Bridgerton Season 2: Worth The Watch?
When going into season two of Bridgerton I think it’s important to note that, whilst there are many similarities between the two seasons, there are also many differences. It makes for an enjoyable follow-up, but you shouldn’t go in expecting season two to be a re-work of the first season with different characters.
Season two swaps many of the raunchy scenes between couples for longing looks across a room, or passionate arguments resulting in heated will-they-won’t-they moments. Although Kate and Anthony do share a couple of steamy scenes, this season focuses much more on the build-up of their relationship as opposed to Daphne and Simon, who were married by the halfway mark in their season.
Kate and Anthony make for a thrilling watch and are fantastic leads. Actors Simone Ashley and Jonathan Bailey play the roles brilliantly and have many moments to showcase their acting talents throughout the season, juggling moments of warmth and joy with the familial obligations they both feel for their families, and the stresses that cause them.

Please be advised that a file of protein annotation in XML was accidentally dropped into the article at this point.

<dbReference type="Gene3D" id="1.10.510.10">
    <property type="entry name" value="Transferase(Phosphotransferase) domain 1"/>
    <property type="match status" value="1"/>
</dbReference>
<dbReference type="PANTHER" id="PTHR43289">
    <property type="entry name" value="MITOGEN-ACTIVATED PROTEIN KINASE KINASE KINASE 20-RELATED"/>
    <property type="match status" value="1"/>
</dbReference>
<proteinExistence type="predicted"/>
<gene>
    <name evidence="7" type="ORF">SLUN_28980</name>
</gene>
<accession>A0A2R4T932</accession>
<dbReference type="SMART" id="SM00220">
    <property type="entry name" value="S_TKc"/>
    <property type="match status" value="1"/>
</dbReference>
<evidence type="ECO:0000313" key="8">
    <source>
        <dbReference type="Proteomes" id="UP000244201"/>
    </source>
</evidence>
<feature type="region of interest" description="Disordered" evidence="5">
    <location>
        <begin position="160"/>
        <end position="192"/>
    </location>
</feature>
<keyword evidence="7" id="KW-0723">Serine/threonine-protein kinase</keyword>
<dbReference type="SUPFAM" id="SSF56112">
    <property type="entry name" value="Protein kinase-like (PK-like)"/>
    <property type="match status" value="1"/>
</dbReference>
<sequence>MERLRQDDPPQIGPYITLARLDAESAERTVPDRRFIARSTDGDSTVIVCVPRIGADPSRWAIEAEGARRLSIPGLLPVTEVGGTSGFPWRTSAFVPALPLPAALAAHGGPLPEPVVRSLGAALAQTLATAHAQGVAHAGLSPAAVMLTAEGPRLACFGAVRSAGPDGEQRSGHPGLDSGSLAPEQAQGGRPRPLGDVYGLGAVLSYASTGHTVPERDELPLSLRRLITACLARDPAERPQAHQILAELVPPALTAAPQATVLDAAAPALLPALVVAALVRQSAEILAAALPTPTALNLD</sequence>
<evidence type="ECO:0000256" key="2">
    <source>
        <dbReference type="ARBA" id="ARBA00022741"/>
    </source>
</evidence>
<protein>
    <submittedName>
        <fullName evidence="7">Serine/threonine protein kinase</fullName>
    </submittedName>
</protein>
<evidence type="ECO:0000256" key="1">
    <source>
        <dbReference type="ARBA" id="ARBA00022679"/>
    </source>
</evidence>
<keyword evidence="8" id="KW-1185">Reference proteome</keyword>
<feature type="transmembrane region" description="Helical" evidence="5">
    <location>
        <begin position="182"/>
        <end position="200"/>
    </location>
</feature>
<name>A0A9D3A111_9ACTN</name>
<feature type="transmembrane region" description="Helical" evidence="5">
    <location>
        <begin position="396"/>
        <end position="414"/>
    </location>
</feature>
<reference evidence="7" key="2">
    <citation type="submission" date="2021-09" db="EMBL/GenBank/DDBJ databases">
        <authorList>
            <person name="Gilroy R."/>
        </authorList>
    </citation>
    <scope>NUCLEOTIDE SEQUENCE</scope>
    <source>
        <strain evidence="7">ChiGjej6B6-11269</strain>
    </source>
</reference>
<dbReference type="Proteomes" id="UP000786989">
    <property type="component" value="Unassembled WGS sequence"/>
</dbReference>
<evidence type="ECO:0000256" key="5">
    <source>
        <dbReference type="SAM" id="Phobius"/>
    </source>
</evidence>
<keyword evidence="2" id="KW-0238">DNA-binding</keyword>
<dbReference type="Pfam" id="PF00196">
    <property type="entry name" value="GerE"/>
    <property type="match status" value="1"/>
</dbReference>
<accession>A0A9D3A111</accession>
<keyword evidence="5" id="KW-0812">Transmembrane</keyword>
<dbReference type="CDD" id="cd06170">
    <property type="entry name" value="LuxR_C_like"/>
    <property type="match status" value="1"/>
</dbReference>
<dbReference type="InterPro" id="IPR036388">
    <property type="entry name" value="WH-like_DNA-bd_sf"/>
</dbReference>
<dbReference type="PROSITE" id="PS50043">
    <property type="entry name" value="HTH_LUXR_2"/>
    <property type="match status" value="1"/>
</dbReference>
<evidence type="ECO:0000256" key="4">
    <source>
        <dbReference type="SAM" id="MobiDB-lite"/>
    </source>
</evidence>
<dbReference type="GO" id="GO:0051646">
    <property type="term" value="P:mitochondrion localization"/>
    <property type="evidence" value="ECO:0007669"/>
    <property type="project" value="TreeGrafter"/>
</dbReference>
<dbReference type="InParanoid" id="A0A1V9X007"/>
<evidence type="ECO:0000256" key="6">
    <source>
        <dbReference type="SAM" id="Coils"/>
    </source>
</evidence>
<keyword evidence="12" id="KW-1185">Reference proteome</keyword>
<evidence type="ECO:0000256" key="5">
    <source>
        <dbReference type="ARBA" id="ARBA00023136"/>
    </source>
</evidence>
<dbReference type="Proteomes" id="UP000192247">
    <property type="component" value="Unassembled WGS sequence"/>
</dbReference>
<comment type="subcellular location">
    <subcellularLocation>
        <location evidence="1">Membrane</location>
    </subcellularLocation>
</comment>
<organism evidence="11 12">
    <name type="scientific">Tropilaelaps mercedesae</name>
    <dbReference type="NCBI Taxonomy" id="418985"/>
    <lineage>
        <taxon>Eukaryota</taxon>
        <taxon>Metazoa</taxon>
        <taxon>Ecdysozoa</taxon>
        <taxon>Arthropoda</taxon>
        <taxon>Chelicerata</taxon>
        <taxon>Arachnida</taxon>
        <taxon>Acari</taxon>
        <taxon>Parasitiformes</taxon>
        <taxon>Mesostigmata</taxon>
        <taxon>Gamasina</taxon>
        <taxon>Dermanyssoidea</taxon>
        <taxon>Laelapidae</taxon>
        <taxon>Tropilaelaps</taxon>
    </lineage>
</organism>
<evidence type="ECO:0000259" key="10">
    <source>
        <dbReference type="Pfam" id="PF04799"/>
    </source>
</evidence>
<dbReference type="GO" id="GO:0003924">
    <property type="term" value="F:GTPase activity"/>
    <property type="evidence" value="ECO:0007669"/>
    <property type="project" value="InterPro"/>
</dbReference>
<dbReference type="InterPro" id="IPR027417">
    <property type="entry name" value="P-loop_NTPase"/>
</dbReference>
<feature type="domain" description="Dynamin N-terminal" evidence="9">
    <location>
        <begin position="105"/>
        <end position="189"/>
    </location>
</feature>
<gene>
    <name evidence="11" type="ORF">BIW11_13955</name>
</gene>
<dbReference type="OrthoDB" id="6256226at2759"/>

Ashley manages to blend Kate’s wit and humor with her more serious, protective side to make a dynamic and intriguing character. In her vulnerable moments, it’s impossible not to feel bad for Kate as she struggles between what she feels is her familial duty and her own feelings. You find yourself willing for her to take her own feelings into account.
Bailey particularly shines in episode three, “A Bee in Your Bonnet”. This episode focuses heavily on the death of Edmund Bridgerton, the father of the Bridgerton children. Anthony, after spending the day hunting with his father, witnesses Edmund get stung by a bee and go into anaphylactic shock. A heavily pregnant Violet races outside after hearing Anthony’s cries for help, shortly followed by the rest of the children. Anthony, being the eldest of the family, is immediately thrust into the position of viscount and the head of the household.
Throughout a series of flashbacks, Anthony is shown desperately trying to look out for his family, handle funeral preparations, and take care of his siblings. In a rather harrowing scene, Anthony is called in when Violet is in labor with Hyacinth Bridgerton, the youngest of the children.
The doctor proceeds to inform Anthony the baby is breech and asks him to decide what to do, despite Violet’s objections. Anthony is unsure what the doctor is suggesting until Violet informs him that he is asking him to decide whether to save Violet or the unborn baby. Violet, obviously distressed, proceeds to say how only Edmund would have been able to make such a decision due to his love for her and the decision should not be Anthony’s.